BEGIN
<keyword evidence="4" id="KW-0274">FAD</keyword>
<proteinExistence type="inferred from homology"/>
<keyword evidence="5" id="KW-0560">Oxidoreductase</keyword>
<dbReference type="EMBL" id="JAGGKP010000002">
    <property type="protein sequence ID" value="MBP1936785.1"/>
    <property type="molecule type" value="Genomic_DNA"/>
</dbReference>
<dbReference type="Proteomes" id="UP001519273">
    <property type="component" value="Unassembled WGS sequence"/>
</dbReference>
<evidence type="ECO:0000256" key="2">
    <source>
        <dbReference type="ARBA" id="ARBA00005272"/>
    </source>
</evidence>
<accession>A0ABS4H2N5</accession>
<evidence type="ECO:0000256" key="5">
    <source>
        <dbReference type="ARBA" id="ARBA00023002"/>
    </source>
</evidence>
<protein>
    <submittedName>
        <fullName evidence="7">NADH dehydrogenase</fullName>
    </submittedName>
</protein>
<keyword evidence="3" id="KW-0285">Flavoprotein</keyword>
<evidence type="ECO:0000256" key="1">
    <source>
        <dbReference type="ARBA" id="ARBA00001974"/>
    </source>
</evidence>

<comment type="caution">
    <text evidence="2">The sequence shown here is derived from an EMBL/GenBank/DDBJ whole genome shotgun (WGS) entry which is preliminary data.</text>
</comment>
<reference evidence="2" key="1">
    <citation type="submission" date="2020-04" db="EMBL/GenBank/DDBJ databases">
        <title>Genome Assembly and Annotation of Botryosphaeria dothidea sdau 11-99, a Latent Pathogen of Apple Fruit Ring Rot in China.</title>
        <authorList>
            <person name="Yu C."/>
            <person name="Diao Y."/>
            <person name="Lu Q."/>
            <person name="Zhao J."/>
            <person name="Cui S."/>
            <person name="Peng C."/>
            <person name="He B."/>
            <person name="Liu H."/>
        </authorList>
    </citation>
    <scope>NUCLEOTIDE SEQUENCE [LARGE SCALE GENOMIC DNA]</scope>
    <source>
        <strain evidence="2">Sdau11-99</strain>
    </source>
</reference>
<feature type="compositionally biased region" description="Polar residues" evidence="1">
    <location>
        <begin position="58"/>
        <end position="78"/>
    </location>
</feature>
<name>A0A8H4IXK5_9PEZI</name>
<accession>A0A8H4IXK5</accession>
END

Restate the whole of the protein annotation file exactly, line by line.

<keyword evidence="4" id="KW-0274">FAD</keyword>
<proteinExistence type="inferred from homology"/>
<keyword evidence="5" id="KW-0560">Oxidoreductase</keyword>
<dbReference type="EMBL" id="JAGGKP010000002">
    <property type="protein sequence ID" value="MBP1936785.1"/>
    <property type="molecule type" value="Genomic_DNA"/>
</dbReference>
<dbReference type="Proteomes" id="UP001519273">
    <property type="component" value="Unassembled WGS sequence"/>
</dbReference>
<evidence type="ECO:0000256" key="2">
    <source>
        <dbReference type="ARBA" id="ARBA00005272"/>
    </source>
</evidence>
<accession>A0ABS4H2N5</accession>
<evidence type="ECO:0000256" key="5">
    <source>
        <dbReference type="ARBA" id="ARBA00023002"/>
    </source>
</evidence>
<protein>
    <submittedName>
        <fullName evidence="7">NADH dehydrogenase</fullName>
    </submittedName>
</protein>
<keyword evidence="3" id="KW-0285">Flavoprotein</keyword>
<evidence type="ECO:0000256" key="1">
    <source>
        <dbReference type="ARBA" id="ARBA00001974"/>
    </source>
</evidence>

<comment type="caution">
    <text evidence="2">The sequence shown here is derived from an EMBL/GenBank/DDBJ whole genome shotgun (WGS) entry which is preliminary data.</text>
</comment>
<reference evidence="2" key="1">
    <citation type="submission" date="2020-04" db="EMBL/GenBank/DDBJ databases">
        <title>Genome Assembly and Annotation of Botryosphaeria dothidea sdau 11-99, a Latent Pathogen of Apple Fruit Ring Rot in China.</title>
        <authorList>
            <person name="Yu C."/>
            <person name="Diao Y."/>
            <person name="Lu Q."/>
            <person name="Zhao J."/>
            <person name="Cui S."/>
            <person name="Peng C."/>
            <person name="He B."/>
            <person name="Liu H."/>
        </authorList>
    </citation>
    <scope>NUCLEOTIDE SEQUENCE [LARGE SCALE GENOMIC DNA]</scope>
    <source>
        <strain evidence="2">Sdau11-99</strain>
    </source>
</reference>
<feature type="compositionally biased region" description="Polar residues" evidence="1">
    <location>
        <begin position="58"/>
        <end position="78"/>
    </location>
</feature>
<name>A0A8H4IXK5_9PEZI</name>
<accession>A0A8H4IXK5</accession>